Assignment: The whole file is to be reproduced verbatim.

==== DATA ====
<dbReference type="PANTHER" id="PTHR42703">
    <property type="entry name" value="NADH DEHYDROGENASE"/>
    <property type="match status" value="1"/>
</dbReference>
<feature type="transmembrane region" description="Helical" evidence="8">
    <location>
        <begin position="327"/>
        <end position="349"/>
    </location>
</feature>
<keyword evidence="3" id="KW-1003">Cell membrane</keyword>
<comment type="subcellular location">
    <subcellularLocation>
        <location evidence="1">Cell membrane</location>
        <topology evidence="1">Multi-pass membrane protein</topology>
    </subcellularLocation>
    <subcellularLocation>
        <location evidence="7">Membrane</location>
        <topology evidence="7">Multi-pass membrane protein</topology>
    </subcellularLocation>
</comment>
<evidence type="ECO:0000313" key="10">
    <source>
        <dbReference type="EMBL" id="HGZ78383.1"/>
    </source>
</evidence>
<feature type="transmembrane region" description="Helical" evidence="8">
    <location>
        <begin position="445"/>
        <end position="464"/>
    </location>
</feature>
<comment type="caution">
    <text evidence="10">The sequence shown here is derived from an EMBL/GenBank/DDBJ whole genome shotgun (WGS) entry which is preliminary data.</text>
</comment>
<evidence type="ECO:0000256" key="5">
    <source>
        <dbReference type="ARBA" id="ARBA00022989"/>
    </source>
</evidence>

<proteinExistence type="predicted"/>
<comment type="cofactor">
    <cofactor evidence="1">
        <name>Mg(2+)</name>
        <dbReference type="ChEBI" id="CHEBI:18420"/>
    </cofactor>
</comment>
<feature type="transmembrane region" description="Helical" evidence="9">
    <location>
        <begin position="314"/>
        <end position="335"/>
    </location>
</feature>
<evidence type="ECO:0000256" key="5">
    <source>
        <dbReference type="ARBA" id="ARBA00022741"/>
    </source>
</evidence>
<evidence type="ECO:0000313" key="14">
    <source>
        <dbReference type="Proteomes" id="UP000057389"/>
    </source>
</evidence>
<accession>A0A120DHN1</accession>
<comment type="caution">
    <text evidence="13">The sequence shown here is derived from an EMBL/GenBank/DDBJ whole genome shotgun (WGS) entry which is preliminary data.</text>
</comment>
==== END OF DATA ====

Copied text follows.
<dbReference type="PANTHER" id="PTHR42703">
    <property type="entry name" value="NADH DEHYDROGENASE"/>
    <property type="match status" value="1"/>
</dbReference>
<feature type="transmembrane region" description="Helical" evidence="8">
    <location>
        <begin position="327"/>
        <end position="349"/>
    </location>
</feature>
<keyword evidence="3" id="KW-1003">Cell membrane</keyword>
<comment type="subcellular location">
    <subcellularLocation>
        <location evidence="1">Cell membrane</location>
        <topology evidence="1">Multi-pass membrane protein</topology>
    </subcellularLocation>
    <subcellularLocation>
        <location evidence="7">Membrane</location>
        <topology evidence="7">Multi-pass membrane protein</topology>
    </subcellularLocation>
</comment>
<evidence type="ECO:0000313" key="10">
    <source>
        <dbReference type="EMBL" id="HGZ78383.1"/>
    </source>
</evidence>
<feature type="transmembrane region" description="Helical" evidence="8">
    <location>
        <begin position="445"/>
        <end position="464"/>
    </location>
</feature>
<comment type="caution">
    <text evidence="10">The sequence shown here is derived from an EMBL/GenBank/DDBJ whole genome shotgun (WGS) entry which is preliminary data.</text>
</comment>
<evidence type="ECO:0000256" key="5">
    <source>
        <dbReference type="ARBA" id="ARBA00022989"/>
    </source>
</evidence>

<proteinExistence type="predicted"/>
<comment type="cofactor">
    <cofactor evidence="1">
        <name>Mg(2+)</name>
        <dbReference type="ChEBI" id="CHEBI:18420"/>
    </cofactor>
</comment>
<feature type="transmembrane region" description="Helical" evidence="9">
    <location>
        <begin position="314"/>
        <end position="335"/>
    </location>
</feature>
<evidence type="ECO:0000256" key="5">
    <source>
        <dbReference type="ARBA" id="ARBA00022741"/>
    </source>
</evidence>
<evidence type="ECO:0000313" key="14">
    <source>
        <dbReference type="Proteomes" id="UP000057389"/>
    </source>
</evidence>
<accession>A0A120DHN1</accession>
<comment type="caution">
    <text evidence="13">The sequence shown here is derived from an EMBL/GenBank/DDBJ whole genome shotgun (WGS) entry which is preliminary data.</text>
</comment>